Flights to Shanghai
Shanghai has two airports: Pudong Airport and Hongqiao Airport. Pudong Airport is Shanghai’s main flight hub and services most of the international airlines in the world. It is located about 40kms from the city centre and is split into two terminals and significantly modernised and expanded for the Expo 2010.
Pudong Airport has grown into the busiest airport in China, handling over 17 million passengers a year. The airport services over 30 international airlines and offers direct connections to cities all over the world. For visitors from Australia, Chinese airlines offer the cheapest flights to and from Shanghai. Other cheaper options will require stopovers in other Asian cities.
Shanghai Hongqiao International Airport used to be Shanghai’s main international airport, but was relegated to second place after the completion of Pudong Airport. However, Hongquiao Airport services a range of domestic and international flights, although it does focus more on domestic flight connections. International connections are currently limited to Taiwan, Hong Kong and Japan.
After its expansion, Pudong Airport significantly expanded its public transportation options as well. Thanks to the Expo, a high-speed Maglev train connection was built. The train connects the airport to Longyang Road Metro station. There are also buses to the city centre, but these can be slightly difficult to figure out. Taxis are also available right outside the terminal building and are a cheap transportation option. However, most taxi drivers do not speak English, so it is good have your hotel name or destination written out in Chinese.
Hongqiao Airport also has good public transportation connections. It is directly connected to Shanghai’s subway network, which makes it convenient. Buses are also available from the airport to the city centre. As with Pudong Airport, it is also convenient to take a taxi into the city from the airport. The two airports are connected by rail.
Shanghai has been renewed and received international acclaim, having recently hosted the successful Expo 2010. Roughly 73 million visitors flocked from all over the world and waited in line for hours to see the amazing exhibits and pavilions. Shanghai is an unusual blend of Chinese, Western and modern influences, making it a unique destination in China. With 23 million inhabitants, it is the largest city in China and probably the most vibrant.
Known for its ultra-modern skyline, Shanghai grew out of being an important trading port. It was home to many foreigners and was known for its vibrant western culture and fashion in the 1930s. This lead to the development of the Bund, along the riverside, which is still home to many beautiful colonial buildings from that era. However, this western lifestyle was frowned upon by the government and quashed in the 1950s and ‘60s.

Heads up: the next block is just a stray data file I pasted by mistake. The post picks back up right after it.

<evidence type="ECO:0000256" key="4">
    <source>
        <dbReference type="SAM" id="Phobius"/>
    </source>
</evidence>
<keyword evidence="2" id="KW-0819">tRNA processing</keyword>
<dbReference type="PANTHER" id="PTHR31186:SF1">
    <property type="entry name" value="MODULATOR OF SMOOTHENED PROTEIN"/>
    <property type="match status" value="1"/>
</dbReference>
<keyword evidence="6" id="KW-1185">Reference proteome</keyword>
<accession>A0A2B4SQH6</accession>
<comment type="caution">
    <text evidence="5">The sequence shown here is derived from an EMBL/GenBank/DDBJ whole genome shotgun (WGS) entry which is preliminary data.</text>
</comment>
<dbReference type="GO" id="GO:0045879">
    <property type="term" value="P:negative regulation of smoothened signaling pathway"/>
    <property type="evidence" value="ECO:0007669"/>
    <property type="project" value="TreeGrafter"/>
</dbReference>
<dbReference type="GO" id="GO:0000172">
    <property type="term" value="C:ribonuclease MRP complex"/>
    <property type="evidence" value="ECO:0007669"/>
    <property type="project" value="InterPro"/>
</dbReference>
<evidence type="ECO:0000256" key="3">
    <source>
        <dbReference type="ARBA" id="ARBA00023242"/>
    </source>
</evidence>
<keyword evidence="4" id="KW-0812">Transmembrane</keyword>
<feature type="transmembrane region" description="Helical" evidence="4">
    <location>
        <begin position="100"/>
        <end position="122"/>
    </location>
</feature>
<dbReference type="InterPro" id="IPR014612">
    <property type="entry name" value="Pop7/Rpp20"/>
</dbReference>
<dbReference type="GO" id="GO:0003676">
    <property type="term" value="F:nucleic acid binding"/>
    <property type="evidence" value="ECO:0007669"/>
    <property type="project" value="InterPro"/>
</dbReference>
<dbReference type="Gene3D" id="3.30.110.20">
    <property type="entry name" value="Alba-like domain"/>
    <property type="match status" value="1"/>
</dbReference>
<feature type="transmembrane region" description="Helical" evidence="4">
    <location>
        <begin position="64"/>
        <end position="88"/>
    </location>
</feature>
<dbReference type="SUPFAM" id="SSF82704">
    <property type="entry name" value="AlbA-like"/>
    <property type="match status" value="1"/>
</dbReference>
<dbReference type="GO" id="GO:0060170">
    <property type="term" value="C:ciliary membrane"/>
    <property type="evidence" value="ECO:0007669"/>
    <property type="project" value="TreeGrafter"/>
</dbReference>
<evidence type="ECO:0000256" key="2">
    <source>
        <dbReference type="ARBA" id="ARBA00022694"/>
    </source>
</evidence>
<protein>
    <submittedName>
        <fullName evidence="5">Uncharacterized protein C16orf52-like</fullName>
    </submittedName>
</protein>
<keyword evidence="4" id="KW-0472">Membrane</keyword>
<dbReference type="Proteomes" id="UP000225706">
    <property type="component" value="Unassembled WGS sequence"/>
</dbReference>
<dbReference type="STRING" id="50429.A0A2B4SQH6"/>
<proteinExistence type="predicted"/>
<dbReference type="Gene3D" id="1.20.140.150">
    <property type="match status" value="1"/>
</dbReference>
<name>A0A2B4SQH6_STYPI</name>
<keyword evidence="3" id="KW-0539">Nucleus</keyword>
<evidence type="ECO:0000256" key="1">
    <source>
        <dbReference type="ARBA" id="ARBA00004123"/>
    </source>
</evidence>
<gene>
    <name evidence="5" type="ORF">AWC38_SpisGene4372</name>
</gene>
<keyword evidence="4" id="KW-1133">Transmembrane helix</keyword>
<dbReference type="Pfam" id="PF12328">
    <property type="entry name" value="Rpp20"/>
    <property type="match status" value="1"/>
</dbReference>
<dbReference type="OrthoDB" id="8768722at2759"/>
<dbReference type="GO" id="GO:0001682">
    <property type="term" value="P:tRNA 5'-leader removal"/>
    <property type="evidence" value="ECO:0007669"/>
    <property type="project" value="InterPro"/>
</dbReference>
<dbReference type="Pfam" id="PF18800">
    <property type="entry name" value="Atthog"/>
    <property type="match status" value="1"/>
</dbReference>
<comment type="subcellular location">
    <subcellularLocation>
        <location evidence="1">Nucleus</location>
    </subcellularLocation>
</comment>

Today, Shanghai is probably the most modern and most vibrant city in China. It is considered to the business and financial centre of China and prosperity is growing. Many foreign banks and businesses have set-up offices in Shanghai to benefit from its high-growth economy. The amazing skyline of the Lujiazui financial district is unmistakable. The nouveau riche class is growing and expensive condominium and luxury brand shops are springing up all over the city.
In contrast to this is the historic part of Shanghai. There are many temples and museums to see, as well as many historic buildings dotted around the city. The Bund and French Concession have become fashionable again and many colonial buildings have been renovated to their former glory. The Old City is the historic Chinese district of the city, where many Shanghai-style wooden buildings have been preserved.
As a modern city, Shanghai offers a lot to the shopper. The most famous shopping area is Nanjing Road, which has everything from jewellery and clothes to the ubiquitous Chinese knock-offs. There is a pedestrian section of the road as well and on weekends can be very packed. There are plenty of other markets, shopping malls and even luxury brand stores to browse.